I began this project in a seminar paper this fall, where I learned that one of the fascinating things about Marian imagery in early modern England was its fluidity: it ranged from minor, nearly formulaic tags to expansive, careful formulations. These allusions to classical goddesses, flowers, and her untouched perfection might appear equally in some of the period’s most famous poetry, or in the pamphlets, scraps, and speeches that we no longer read. In order to research the spread of this repertoire, in short, it was necessary to turn to the unpublished materials, letters, and miscellanies that Professor Wolfe’s RBS course, The Handwriting & Culture of Early Modern English Manuscripts put on the table . . . One of the goals of my study is to look at this repertoire to consider it, not as a body of imagery that moved in its entirety into Renaissance poetry, but instead one that was carefully worked and re-engineered—and, therefore, a particularly dynamic place to think about the self-conscious ways that the period’s writers considered their language in and out of literary settings. That means looking through manuscripts—poems, letters, miscellanies—in addition to print editions of more well-known pieces. There is still room to ask, after these scholars have unearthed the religious and political exigencies of this imagery, if there are reasons for the persistence of Marian imagery somewhere in the craft of poetry itself. Was Mary still the figure of invention and artistry that she was in medieval times? Is the image of Mary/Elizabeth a (perhaps intensified and concentrated) version of how metaphor usually works in certain kinds of poetry? Or is it a unique image that stands out from other kinds of metaphor? With the learning from my RBS class, I was able to begin the dive into handwritten manuscripts that hold so much of this body of imagery, and which coursed through so many different kinds of texts. I look forward to continuing this work in the future!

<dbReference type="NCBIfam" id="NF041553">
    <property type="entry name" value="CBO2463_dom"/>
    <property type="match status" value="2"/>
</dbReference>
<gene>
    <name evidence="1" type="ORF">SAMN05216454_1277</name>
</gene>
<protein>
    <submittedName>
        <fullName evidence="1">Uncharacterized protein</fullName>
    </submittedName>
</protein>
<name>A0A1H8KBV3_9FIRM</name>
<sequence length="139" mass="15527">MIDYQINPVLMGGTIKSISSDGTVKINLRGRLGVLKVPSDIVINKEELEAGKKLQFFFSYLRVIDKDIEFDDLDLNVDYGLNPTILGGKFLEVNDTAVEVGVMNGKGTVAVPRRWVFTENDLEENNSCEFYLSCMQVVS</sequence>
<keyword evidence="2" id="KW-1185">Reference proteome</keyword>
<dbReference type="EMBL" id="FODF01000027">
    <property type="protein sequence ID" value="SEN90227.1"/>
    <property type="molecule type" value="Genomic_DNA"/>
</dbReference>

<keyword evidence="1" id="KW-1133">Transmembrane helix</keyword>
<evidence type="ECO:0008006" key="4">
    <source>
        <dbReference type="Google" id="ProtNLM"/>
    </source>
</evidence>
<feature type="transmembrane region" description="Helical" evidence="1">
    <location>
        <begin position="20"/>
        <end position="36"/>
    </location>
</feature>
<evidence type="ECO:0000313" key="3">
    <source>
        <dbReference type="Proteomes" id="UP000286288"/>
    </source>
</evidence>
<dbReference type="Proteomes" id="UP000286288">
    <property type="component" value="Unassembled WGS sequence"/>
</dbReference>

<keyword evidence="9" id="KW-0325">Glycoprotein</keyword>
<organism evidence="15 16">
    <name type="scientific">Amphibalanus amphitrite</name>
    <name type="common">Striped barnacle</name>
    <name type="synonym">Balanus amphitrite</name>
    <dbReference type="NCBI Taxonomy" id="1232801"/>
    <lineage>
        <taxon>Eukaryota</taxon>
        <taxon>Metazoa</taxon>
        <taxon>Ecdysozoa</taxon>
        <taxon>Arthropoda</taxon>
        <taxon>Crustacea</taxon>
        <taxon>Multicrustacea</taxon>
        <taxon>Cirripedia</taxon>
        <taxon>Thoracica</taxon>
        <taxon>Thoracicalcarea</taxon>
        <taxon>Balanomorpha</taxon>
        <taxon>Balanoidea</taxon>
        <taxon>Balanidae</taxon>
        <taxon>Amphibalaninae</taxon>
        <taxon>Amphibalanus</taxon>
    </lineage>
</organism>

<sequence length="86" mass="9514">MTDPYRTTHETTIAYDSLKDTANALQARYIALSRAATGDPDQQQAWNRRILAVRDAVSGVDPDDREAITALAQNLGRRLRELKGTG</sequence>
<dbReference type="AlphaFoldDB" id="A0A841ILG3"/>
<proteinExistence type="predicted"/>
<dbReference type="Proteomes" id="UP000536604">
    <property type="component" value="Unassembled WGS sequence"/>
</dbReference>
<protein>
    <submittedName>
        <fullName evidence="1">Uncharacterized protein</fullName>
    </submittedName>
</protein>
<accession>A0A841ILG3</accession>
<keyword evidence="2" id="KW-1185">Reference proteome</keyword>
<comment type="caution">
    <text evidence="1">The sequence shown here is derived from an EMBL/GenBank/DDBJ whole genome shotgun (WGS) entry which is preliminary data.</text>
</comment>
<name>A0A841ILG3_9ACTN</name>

I am grateful for the opportunity to have taken The Photographic Book since 1843 last summer for the way it has informed my current dissertation research, which is closely related to my current exhibition, “Beyond Pictorialism: Early 20th Century Photography and the Fine Arts” at the Fralin Museum of Art.
At the start of the twentieth century, photography served as a scientific and documentary tool and an aid to the fine arts but had yet to achieve status as an artistic medium. The Photo-Secession, a group of American photographers established in 1902, worked against the medium’s identity as a technology of precision and mass production to promote photography as a fine art. In their quarterly journal, Camera Work, they emphasized the photographer’s subjective vision and manipulation of the photographic print and claimed photography to be “a means of individual expression” or “pictorial expression.”
Pictorial photography comprised a variety of styles and photographic techniques, which often referenced other artistic media, such as painting, drawing, printmaking, architecture, and sculpture. Rather than showing photography’s dependence on the other arts, photographers created new ways of seeing traditional media and demonstrated its ability to extend beyond the visual arts. Though the growing Pictorialist movement ultimately produced diverging definitions of art photography, the medium remained essential in transforming artistic conventions and subject matter over the course of the twentieth century.